Comment: Response

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In reply to comment: There Is A Better Alternative (see in situ)


if the government is forced to go cold turkey into balanced budget mode it will immediately mean that there will be about 40% less currency reserves circulating in the commercial banking system.

Why? The only way reserves can shrink is if (a) the banks start lending out the reserves and/or buying assets with them, or (b) people draw down their demand deposits (i.e. withdraw physical cash from checking/savings accounts). What makes you think a reduction in federal spending will have either of these effects? The only way that cuts in federal spending affect the banking system is if the people/businesses currently receiving federal money default on their obligations when spending is cut, and this damages bank assets (loans/securities). If bank assets are damaged enough, you could see bank failures, with reserves (and all other bank assets) being liquidated to meet liabilities. But, as I said before, I don't see the consequences of federal spending cuts being so severe as to cause bank failures. And if there are no bank failures, there is no decline in M1 or reserves.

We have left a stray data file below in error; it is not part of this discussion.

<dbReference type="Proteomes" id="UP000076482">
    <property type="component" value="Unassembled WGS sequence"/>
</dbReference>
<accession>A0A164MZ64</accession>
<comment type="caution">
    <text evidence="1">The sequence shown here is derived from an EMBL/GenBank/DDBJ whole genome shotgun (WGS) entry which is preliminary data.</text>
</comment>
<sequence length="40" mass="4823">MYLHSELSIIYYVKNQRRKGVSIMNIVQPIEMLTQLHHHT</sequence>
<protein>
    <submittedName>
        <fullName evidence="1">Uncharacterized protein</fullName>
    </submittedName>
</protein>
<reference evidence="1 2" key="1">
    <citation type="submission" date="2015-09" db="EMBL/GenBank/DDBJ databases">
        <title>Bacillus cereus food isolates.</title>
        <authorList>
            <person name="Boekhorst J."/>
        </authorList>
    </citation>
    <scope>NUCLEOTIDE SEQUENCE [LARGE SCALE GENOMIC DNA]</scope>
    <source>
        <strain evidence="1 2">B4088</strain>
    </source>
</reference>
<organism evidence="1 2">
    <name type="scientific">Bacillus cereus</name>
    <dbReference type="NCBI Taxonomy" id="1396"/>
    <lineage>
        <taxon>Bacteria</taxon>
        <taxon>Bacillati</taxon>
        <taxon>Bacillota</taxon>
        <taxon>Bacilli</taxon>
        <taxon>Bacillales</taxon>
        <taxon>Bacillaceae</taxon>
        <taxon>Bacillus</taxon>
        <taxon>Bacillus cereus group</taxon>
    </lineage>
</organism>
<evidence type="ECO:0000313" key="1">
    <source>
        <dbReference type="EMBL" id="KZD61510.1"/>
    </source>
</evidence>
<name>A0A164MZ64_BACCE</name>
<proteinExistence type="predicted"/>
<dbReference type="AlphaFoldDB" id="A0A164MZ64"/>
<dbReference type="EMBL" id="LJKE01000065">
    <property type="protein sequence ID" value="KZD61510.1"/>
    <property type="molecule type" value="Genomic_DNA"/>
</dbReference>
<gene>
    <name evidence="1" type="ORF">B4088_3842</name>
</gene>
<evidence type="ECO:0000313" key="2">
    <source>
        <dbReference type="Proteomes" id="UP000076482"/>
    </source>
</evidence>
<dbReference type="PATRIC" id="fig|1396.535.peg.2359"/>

You may be right. Can you cite an example?

Every recession/depression in the history of the world where the government reacted by doing nothing (as it should). For example, the Depression of 1920.

Is there any good reason why the Treasury and Federal Reserve couldn’t simply wave a magic wand over this $1.65 Trillion of debt held by the Fed and in effect cancel it?

Yes, two reasons. Firstly, it would have an inflationary effect, by impairing the ability of the Fed to reduce M1 in the future. Secondly, by allowing the federal government to borrow more money right now. Evading the debt ceiling has one effect: allowing more debt sooner. This makes the problem worse. The debt ceiling is a check (however weak) on the ability of the federal government to borrow, there us no value in undermining it.

GENERAL REMARK: it seems to me, based on your comments in general, and about "austerity" in particular, that you don't understand (pardon me, I mean no offense) (a) what causes booms and busts, and (b) what ought to be done (or not done) during the bust phase. I highly recommend that you read some Austrian economics re the business cycle.

"Alas! I believe in the virtue of birds. And it only takes a feather for me to die laughing."